World Bank’s President Jim Yong Kim has urged global community to take actions for ending extreme poverty in the developing countries by 2030
World Bank President Jim Yong Kim speaks about ending extreme poverty during a speech at Georgetown University in Washington. AFP photo
World Bank Group President Jim Yong Kim has called for global actions toward ending extreme poverty by 2030. He has urged the global community to improv the lives of most vulnerable people in the developing countries and promote shared prosperity to boost the incomes of the poorest 40 percent of the population in each country.
“We are at an auspicious moment in history when the successes of past decades and an increasingly favorable economic outlook combine to give developing countries a chance - for the first time ever - to end extreme poverty within a generation,” Kim said in a speech at Georgetown University on March 2, as World Bank’s press release reported after the event. “Our duty now must be to ensure that these favorable circumstances are matched with deliberate decisions to realize this historic opportunity.”
Kim stressed that developing economies rebounded quickly from the crisis and are now in a fundamentally sound position, thanks to greater macroeconomic stability, a stronger rule of law, and increased investments in human capital and infrastructure. Productivity growth in the private sector, the source of 90 percent of all jobs, is high.
Kim noted that the first Millennium Development Goal (MDG), to halve extreme poverty, was achieved in 2010, five years ahead of time, after developing countries spent years investing in social safety nets and working hard to build the fiscal space and create the macroeconomic buffers to respond effectively if a crisis hit. Three factors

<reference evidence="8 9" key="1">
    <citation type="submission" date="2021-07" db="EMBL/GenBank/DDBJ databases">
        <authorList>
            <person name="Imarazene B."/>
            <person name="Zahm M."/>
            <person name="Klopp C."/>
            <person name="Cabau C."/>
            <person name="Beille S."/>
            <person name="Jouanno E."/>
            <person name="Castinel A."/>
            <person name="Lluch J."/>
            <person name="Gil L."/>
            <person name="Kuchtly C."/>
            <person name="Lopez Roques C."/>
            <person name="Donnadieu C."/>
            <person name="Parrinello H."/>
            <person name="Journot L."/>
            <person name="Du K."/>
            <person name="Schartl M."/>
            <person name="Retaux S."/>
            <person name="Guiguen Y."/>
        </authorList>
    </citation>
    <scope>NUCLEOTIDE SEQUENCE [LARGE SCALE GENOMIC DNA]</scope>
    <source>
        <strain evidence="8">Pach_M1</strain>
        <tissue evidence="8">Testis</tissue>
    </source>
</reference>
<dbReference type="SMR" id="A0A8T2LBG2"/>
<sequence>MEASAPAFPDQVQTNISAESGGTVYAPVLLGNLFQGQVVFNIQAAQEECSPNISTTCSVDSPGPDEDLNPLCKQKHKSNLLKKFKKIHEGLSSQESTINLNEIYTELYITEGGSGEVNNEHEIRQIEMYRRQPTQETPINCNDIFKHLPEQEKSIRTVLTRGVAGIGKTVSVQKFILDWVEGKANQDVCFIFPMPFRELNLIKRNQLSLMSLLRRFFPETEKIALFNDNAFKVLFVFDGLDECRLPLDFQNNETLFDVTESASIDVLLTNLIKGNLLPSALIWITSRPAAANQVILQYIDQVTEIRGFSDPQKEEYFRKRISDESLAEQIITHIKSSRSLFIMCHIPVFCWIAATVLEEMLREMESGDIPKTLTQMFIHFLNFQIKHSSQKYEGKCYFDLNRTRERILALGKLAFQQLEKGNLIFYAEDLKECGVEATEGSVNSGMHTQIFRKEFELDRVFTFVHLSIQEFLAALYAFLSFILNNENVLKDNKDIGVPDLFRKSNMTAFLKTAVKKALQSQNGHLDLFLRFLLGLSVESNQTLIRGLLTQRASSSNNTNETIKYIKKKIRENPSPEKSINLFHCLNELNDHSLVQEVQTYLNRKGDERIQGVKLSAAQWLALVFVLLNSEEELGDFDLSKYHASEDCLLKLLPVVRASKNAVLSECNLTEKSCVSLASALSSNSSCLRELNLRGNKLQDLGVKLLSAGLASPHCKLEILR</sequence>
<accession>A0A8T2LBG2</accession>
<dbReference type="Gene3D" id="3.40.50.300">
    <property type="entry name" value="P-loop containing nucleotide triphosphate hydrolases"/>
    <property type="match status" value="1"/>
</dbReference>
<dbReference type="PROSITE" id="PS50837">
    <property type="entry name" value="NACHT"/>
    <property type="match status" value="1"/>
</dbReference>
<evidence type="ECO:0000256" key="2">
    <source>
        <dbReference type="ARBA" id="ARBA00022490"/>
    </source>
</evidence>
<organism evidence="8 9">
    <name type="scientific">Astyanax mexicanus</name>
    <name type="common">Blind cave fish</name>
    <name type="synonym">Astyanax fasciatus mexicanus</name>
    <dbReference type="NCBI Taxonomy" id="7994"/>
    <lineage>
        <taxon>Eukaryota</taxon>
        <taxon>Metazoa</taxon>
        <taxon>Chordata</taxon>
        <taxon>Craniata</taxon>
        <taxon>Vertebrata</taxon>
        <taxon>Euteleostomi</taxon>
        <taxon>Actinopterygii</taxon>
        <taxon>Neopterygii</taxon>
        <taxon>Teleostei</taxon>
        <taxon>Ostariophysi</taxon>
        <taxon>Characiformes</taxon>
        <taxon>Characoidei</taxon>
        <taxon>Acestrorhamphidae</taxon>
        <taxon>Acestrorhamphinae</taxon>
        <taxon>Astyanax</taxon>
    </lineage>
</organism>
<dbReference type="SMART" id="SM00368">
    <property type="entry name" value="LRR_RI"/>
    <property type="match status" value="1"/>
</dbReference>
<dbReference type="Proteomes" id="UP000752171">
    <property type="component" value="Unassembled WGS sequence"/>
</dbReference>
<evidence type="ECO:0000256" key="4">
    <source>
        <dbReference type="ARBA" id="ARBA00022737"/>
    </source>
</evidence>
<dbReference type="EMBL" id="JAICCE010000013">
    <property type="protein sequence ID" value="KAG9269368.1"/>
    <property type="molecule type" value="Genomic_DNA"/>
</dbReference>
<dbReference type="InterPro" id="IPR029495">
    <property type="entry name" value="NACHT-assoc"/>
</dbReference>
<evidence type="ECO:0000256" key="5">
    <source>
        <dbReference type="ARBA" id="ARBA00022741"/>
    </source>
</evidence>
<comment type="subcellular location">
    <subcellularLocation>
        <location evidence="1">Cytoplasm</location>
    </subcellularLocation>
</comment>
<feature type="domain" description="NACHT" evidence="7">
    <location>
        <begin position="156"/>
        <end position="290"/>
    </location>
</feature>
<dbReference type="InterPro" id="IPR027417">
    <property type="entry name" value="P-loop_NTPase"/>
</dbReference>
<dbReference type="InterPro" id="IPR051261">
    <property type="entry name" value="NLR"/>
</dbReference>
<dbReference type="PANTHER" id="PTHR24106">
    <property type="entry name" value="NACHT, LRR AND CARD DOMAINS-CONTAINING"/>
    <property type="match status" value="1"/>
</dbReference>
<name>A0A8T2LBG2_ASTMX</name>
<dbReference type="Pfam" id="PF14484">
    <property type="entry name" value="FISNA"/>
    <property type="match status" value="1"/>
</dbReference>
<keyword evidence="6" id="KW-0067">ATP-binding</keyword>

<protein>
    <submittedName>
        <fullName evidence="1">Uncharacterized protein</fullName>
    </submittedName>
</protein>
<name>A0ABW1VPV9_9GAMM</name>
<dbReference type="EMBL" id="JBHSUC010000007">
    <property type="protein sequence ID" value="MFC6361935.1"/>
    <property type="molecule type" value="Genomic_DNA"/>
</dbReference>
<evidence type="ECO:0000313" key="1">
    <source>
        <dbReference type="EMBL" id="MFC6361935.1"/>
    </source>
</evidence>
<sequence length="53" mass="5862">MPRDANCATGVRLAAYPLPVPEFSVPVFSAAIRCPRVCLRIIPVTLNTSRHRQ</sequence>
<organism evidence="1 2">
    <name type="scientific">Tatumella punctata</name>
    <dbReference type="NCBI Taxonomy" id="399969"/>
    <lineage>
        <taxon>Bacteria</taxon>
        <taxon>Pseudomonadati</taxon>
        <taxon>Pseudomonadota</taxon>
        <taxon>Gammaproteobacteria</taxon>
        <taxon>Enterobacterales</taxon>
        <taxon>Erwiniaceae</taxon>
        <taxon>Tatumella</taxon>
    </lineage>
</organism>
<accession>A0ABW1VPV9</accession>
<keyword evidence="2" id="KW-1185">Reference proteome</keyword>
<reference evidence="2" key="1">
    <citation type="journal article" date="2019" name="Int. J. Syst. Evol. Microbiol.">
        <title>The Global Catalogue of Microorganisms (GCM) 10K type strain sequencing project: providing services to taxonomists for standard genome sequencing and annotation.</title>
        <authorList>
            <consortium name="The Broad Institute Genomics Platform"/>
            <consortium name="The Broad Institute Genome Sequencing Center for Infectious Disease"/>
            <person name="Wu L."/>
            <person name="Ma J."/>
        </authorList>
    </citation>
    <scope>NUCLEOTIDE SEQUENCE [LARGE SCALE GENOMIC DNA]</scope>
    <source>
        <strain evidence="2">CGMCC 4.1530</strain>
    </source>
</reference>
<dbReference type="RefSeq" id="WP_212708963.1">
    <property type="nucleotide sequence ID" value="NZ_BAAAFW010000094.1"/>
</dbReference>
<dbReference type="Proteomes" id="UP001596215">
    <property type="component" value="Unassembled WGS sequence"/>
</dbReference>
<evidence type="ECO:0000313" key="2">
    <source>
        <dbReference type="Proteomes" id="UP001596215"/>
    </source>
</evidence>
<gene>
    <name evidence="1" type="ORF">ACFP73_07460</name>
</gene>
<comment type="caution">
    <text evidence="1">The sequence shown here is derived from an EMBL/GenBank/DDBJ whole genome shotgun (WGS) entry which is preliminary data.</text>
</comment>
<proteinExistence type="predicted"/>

To achieve the more difficult goal of virtually eliminating extreme poverty, Kim described three factors necessary: “First, to reach the goal by 2030 will require an acceleration of the growth rate observed over the past 15 years, and in particular sustained high growth in South Asia and Sub-Saharan Africa. Second, it will require efforts to enhance inclusiveness and curb inequality, and ensure that growth translates into poverty reduction, most importantly through job creation. And third, it will require that potential shocks – such as new food, fuel, or financial crises and climatic disasters – be averted or mitigated.”
Kim asserted that to meet global challenges, fighting extreme poverty alone is not enough.“We must collectively work to help all vulnerable people everywhere lift themselves well above the poverty line. At the World Bank Group we call this boosting shared prosperity.”
Kim stated that the Bank Group’s work is not just in poor countries, and he called for the Bank and its partners to work toward the second goal of boosting the incomes of the poorest 40 percent of the population in each country. Kim made clear that ending poverty and boosting shared prosperity are not goals which the World Bank Group itself will achieve.
“They are goals which we hope our partners – our 188 member countries – will achieve, with the support of the World Bank Group and the global development community,” he said.